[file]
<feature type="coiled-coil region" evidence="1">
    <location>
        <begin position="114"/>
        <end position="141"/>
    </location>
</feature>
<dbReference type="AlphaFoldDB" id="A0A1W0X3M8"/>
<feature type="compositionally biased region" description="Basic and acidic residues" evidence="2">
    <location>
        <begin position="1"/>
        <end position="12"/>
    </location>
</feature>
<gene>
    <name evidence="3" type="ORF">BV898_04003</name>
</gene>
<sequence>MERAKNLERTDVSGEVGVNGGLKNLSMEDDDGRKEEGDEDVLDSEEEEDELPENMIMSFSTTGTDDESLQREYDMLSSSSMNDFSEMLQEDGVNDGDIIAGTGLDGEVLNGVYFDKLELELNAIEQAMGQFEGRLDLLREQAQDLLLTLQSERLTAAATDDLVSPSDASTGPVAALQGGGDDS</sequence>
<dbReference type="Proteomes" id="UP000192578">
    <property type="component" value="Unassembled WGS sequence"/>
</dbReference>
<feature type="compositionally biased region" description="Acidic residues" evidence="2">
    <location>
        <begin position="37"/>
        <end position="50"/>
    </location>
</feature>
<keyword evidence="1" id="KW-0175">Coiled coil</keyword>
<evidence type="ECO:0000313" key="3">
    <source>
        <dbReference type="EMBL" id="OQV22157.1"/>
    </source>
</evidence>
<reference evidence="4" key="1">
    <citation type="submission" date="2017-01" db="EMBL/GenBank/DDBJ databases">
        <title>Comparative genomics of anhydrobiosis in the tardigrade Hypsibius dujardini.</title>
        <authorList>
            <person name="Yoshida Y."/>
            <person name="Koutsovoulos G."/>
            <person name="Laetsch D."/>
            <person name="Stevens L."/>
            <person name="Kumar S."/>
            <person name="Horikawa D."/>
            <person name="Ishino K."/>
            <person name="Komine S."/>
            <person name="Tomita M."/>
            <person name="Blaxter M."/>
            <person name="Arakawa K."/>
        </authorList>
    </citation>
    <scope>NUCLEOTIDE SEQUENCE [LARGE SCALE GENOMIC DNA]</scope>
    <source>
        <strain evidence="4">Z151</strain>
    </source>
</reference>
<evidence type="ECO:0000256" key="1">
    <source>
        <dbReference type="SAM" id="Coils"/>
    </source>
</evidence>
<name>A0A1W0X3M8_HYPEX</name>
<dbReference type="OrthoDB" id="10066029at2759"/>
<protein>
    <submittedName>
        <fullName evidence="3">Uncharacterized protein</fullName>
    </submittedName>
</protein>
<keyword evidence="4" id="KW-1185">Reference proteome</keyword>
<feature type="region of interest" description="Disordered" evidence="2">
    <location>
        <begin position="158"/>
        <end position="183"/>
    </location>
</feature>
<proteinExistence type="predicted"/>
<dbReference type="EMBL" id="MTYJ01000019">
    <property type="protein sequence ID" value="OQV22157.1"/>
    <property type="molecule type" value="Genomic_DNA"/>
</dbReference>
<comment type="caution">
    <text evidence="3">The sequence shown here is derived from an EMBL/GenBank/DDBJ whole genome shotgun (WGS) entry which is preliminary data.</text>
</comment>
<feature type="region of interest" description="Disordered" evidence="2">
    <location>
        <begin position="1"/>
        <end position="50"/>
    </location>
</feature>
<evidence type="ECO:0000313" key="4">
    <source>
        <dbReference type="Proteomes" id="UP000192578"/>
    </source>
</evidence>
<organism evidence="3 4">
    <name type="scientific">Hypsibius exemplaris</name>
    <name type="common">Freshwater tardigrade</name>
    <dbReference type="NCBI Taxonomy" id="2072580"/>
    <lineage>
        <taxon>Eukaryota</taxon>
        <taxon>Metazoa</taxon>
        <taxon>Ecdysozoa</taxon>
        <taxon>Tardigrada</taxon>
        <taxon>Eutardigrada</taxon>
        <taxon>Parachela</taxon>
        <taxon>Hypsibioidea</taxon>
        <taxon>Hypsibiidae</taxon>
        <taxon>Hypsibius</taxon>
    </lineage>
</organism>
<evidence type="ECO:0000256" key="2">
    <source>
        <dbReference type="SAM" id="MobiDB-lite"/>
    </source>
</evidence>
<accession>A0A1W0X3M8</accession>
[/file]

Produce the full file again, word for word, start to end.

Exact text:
<feature type="coiled-coil region" evidence="1">
    <location>
        <begin position="114"/>
        <end position="141"/>
    </location>
</feature>
<dbReference type="AlphaFoldDB" id="A0A1W0X3M8"/>
<feature type="compositionally biased region" description="Basic and acidic residues" evidence="2">
    <location>
        <begin position="1"/>
        <end position="12"/>
    </location>
</feature>
<gene>
    <name evidence="3" type="ORF">BV898_04003</name>
</gene>
<sequence>MERAKNLERTDVSGEVGVNGGLKNLSMEDDDGRKEEGDEDVLDSEEEEDELPENMIMSFSTTGTDDESLQREYDMLSSSSMNDFSEMLQEDGVNDGDIIAGTGLDGEVLNGVYFDKLELELNAIEQAMGQFEGRLDLLREQAQDLLLTLQSERLTAAATDDLVSPSDASTGPVAALQGGGDDS</sequence>
<dbReference type="Proteomes" id="UP000192578">
    <property type="component" value="Unassembled WGS sequence"/>
</dbReference>
<feature type="compositionally biased region" description="Acidic residues" evidence="2">
    <location>
        <begin position="37"/>
        <end position="50"/>
    </location>
</feature>
<keyword evidence="1" id="KW-0175">Coiled coil</keyword>
<evidence type="ECO:0000313" key="3">
    <source>
        <dbReference type="EMBL" id="OQV22157.1"/>
    </source>
</evidence>
<reference evidence="4" key="1">
    <citation type="submission" date="2017-01" db="EMBL/GenBank/DDBJ databases">
        <title>Comparative genomics of anhydrobiosis in the tardigrade Hypsibius dujardini.</title>
        <authorList>
            <person name="Yoshida Y."/>
            <person name="Koutsovoulos G."/>
            <person name="Laetsch D."/>
            <person name="Stevens L."/>
            <person name="Kumar S."/>
            <person name="Horikawa D."/>
            <person name="Ishino K."/>
            <person name="Komine S."/>
            <person name="Tomita M."/>
            <person name="Blaxter M."/>
            <person name="Arakawa K."/>
        </authorList>
    </citation>
    <scope>NUCLEOTIDE SEQUENCE [LARGE SCALE GENOMIC DNA]</scope>
    <source>
        <strain evidence="4">Z151</strain>
    </source>
</reference>
<evidence type="ECO:0000256" key="1">
    <source>
        <dbReference type="SAM" id="Coils"/>
    </source>
</evidence>
<name>A0A1W0X3M8_HYPEX</name>
<dbReference type="OrthoDB" id="10066029at2759"/>
<protein>
    <submittedName>
        <fullName evidence="3">Uncharacterized protein</fullName>
    </submittedName>
</protein>
<keyword evidence="4" id="KW-1185">Reference proteome</keyword>
<feature type="region of interest" description="Disordered" evidence="2">
    <location>
        <begin position="158"/>
        <end position="183"/>
    </location>
</feature>
<proteinExistence type="predicted"/>
<dbReference type="EMBL" id="MTYJ01000019">
    <property type="protein sequence ID" value="OQV22157.1"/>
    <property type="molecule type" value="Genomic_DNA"/>
</dbReference>
<comment type="caution">
    <text evidence="3">The sequence shown here is derived from an EMBL/GenBank/DDBJ whole genome shotgun (WGS) entry which is preliminary data.</text>
</comment>
<feature type="region of interest" description="Disordered" evidence="2">
    <location>
        <begin position="1"/>
        <end position="50"/>
    </location>
</feature>
<evidence type="ECO:0000313" key="4">
    <source>
        <dbReference type="Proteomes" id="UP000192578"/>
    </source>
</evidence>
<organism evidence="3 4">
    <name type="scientific">Hypsibius exemplaris</name>
    <name type="common">Freshwater tardigrade</name>
    <dbReference type="NCBI Taxonomy" id="2072580"/>
    <lineage>
        <taxon>Eukaryota</taxon>
        <taxon>Metazoa</taxon>
        <taxon>Ecdysozoa</taxon>
        <taxon>Tardigrada</taxon>
        <taxon>Eutardigrada</taxon>
        <taxon>Parachela</taxon>
        <taxon>Hypsibioidea</taxon>
        <taxon>Hypsibiidae</taxon>
        <taxon>Hypsibius</taxon>
    </lineage>
</organism>
<evidence type="ECO:0000256" key="2">
    <source>
        <dbReference type="SAM" id="MobiDB-lite"/>
    </source>
</evidence>
<accession>A0A1W0X3M8</accession>